Japan Geoscience Union Meeting 2015

Presentation information

International Session (Poster)

Symbol P (Space and Planetary Sciences) » P-EM Solar-Terrestrial Sciences, Space Electromagnetism & Space Environment

[P-EM07] Space Weather, Space Climate, and VarSITI

Tue. May 26, 2015 6:15 PM - 7:30 PM Convention Hall (2F)

Convener:*Ryuho Kataoka(National Institute of Polar Research), Yusuke Ebihara(Research Institute for Sustainable Humanosphere, Kyoto University), Yoshizumi Miyoshi(Solar-Terrestrial Environement Laboratory, Nagoya University), Toshifumi Shimizu(Institute of Space and Astronautical Science, JAXA), Ayumi Asai(Unit for Synergetic Studies of Space, Kyoto University), Hidekatsu Jin(National Institude of Information and Communications Technology), Tatsuhiko Sato(Japan Atomic Energy Agency), Kanya Kusano(Solar-Terrestrial Environment Laboratory, Nagoya University), Hiroko Miyahara(College of Art and Design, Musashino Art University), Takuji Nakamura(National Institute of Polar Research), Kazuo Shiokawa(Solar-Terrestrial Environment Laboratory, Nagoya University), Kiminori Itoh(Graduate School of Engineering, Yokohama National University)

6:15 PM - 7:30 PM

[PEM07-P04] SuperDARN studies on possible grand minimum influences on geospace environment

*Akira sessai YUKIMATU1 (1.NIPR, SOKENDAI)

Keywords:SuperDARN, Grand Minimum, low solar activity, polar upper atmosphere, ionospheric convection, cross-region coupling

The current unusual solar cycle is thought possibly to be the beginning of so-called Grand-Minimum period when solar activity stays at a very low level for a considerably long period. If this is the case, geospace environment (e.g., solar wind energy input and high energy particles distribution) might change largely and consequently resulting in e.g., less frequent storms and substorms, shrunk polar cap and auroral oval and unexpected environmental changes in upper atmosphere or even global climate changes. Such a view is one of the important scientific issues in new SCOSTEP VarSITI program (2014-2018).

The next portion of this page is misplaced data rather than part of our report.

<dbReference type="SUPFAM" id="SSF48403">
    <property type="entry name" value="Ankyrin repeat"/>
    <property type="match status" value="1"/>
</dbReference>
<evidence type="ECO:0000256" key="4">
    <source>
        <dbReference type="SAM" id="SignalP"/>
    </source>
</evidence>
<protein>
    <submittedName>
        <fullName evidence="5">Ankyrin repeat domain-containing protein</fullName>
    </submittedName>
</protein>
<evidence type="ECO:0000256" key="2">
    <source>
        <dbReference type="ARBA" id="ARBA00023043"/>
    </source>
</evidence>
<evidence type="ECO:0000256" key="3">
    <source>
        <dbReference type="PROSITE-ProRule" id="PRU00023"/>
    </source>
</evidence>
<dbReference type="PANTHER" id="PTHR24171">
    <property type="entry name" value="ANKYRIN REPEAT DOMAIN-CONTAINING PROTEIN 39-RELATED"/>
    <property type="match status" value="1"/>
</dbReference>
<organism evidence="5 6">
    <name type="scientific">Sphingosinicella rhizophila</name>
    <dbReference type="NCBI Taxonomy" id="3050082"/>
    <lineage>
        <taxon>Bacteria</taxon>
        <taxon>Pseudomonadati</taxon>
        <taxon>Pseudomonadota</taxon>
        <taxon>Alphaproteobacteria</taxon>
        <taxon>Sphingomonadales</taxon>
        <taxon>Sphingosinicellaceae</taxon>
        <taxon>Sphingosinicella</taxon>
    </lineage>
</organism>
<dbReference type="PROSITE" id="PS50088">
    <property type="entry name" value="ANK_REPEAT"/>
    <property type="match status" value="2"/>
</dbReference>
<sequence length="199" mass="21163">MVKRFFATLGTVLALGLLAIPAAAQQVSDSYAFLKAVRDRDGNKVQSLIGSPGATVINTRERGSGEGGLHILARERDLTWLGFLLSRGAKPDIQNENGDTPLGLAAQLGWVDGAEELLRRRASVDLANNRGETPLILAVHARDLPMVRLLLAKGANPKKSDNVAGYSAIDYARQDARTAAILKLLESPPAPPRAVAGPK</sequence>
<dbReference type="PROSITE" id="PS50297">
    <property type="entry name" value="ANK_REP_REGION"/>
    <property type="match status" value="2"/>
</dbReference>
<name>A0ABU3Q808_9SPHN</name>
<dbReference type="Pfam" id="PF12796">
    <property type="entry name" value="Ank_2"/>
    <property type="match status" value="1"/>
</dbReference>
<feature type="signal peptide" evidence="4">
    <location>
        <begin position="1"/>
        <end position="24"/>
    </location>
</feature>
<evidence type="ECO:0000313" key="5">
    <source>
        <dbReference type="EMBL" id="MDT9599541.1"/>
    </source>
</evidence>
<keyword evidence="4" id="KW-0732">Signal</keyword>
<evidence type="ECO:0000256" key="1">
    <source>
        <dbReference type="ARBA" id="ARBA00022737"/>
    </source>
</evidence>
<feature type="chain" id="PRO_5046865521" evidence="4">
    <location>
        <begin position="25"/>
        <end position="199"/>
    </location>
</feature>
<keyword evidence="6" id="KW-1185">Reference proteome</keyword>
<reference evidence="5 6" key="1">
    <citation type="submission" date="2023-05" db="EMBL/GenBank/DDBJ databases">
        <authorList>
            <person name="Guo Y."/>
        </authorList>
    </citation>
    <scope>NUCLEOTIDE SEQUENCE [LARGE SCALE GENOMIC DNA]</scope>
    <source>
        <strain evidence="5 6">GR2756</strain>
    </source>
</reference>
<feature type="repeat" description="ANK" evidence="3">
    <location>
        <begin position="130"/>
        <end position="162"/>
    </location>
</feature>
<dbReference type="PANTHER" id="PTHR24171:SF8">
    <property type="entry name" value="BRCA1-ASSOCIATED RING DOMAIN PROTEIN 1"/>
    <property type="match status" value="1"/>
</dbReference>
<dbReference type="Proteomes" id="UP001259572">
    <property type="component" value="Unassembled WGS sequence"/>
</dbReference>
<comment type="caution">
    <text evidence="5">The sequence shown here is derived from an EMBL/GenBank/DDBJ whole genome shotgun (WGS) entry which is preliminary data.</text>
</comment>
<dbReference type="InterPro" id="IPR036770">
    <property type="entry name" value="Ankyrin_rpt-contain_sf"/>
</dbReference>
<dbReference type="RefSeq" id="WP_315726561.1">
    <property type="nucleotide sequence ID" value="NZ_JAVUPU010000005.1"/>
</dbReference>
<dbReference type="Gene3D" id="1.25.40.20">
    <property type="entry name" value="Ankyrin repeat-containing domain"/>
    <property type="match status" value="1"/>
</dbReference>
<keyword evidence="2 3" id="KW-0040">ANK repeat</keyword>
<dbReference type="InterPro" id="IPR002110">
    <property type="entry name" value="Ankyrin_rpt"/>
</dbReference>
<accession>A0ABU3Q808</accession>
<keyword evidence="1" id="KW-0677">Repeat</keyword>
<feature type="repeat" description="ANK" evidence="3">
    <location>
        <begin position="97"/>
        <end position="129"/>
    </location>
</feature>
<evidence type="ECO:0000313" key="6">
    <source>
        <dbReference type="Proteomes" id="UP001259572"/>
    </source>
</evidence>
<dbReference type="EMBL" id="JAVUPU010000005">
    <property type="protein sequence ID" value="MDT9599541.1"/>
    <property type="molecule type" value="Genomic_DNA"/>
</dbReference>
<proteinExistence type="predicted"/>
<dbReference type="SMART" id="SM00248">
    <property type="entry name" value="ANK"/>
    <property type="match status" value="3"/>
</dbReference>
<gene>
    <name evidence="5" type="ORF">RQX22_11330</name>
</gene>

SuperDARN HF radar network is a powerful tool to monitor fundamental ionospheric physical parameters to investigate global electric potential maps and the dynamics of ionospheric and magnetospheric plasma convection under a variety of solar wind and magnetospheric/ionospheric conditions.
SuperDARN HF radar network and various ground-based electro-magnetic field/waves and optical instruments at manned and unmanned stations have been deployed in Antarctic region - which are powerful and unique tools to study storms, substorms and M-I (magnetosphere-ionosphere) coupling processes. Using these instrumental setup, the influence of current solar activity changes on storms, substorms and a variety of coupling processes in Earth's geospace environment should be investigated at this opportunity by collaborating with in-situ satellite measurements (e.g., THEMIS, VAP, ERG) and theoretical researches.
How SuperDARN and NIPR Space and Upper Atmospheric Sciences Research Group can contribute to this particular important studies and what can be expected to be done during JARE (Japanese Antarctic Research Expedition) project phase IX period (2016-2022) will be discussed, and how polar cap sizes and cusp latitudes, global convection strength and cross polar cap potential have behaved depending on the past solar cycle activities and under current solar activity will be studied and shown mainly using long term global SuperDARN observation data and influences of possible grand minimum will be discussed.